The UK Government must give more clarity to the Scottish sheep industry on trading terms in the event of failure to reach an agreement with Europe, say the National Sheep Association Scotland (NSA Scotland) and The Scottish Crofting Federation (SCF)

“The tups are going out“, said Jen Craig, NSA Scotland’s chair, “and there is still no plan being put forward by the UK Government on what will be done to support sheep producers should there be no deal, or an inadequate deal, struck with Europe.”

Around 90% of the UK’s lamb goes to Europe. Referring to comments on the Andrew Marr TV show, made by the Secretary of State for Environment, Food and Rural Affairs, George Eustice, she added, “For a Government minister to suggest on national television that our mixed farmers could diversify into beef in the event of the lamb price crashing is, quite frankly, a laughable response.”

“We are facing up to 50% tariffs on lamb going to Europe,” added Yvonne White, chair of SCF, “which could see the market collapse.

"Having at first denied this, Mr Eustice then admitted that prices for UK lamb would go up in Europe and therefore demand would drop. There have been discussions about introducing a prime lamb uplift scheme, but it has only been talk. We need to see clarity on this – a tangible plan.

"The UK government is dragging its heels, not getting to a deal of any description, not giving the four nations a steer and not putting contingencies in place. We appreciate that negotiations are on-going, but it is time for the UK Government to stand up and show support to the sheep sector. To prevaricate at such a crucial time is insulting and irresponsible.”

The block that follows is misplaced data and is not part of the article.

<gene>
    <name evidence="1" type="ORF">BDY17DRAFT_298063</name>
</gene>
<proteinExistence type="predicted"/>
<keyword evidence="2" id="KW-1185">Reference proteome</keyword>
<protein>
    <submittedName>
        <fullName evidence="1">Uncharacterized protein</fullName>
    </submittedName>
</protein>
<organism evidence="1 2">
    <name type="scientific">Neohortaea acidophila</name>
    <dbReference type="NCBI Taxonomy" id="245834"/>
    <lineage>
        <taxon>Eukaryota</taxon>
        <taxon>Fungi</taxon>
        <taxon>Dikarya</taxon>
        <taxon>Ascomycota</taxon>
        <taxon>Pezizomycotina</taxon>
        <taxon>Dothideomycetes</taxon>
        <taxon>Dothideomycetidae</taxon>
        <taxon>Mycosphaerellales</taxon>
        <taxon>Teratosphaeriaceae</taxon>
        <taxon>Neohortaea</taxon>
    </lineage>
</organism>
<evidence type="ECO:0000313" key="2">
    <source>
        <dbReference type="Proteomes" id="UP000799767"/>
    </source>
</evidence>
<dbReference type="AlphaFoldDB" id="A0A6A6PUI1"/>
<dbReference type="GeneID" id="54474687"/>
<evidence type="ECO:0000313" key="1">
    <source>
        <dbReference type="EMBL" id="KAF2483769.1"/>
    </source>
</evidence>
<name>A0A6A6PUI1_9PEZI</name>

Ms Craig added, “The industry has been calling for support packages to be put in place for compensation for the sheep sector, in the event of a no-deal. However, there continues to be a complete lack of clarity and guidance for our industry to plan for the next few months. If the UK Government cannot reach a deal with the EU, and if Mr Eustice believes we will be unaffected, then I see absolutely no reason for the UK Government not to have a compensation scheme ready and waiting. Not only would this allow sheep farmers to plan ahead and know there will be support available in the event of a no deal, it would also reassure them that the Government is indeed taking the threat to their businesses and livelihoods seriously.”

Ms White concluded, “The sheep trade is central to rural Scotland’s wellbeing, supporting many thousands of farming and crofting families. It makes a huge contribution to sustainable food production, land management and population retention. Brexit was instigated in June 2016, nearly four and half years ago, and there is merely six weeks left before a completely new trading regime with Europe commences. It is long past time for the UK government to show some initiative - and its backing to this vital industry."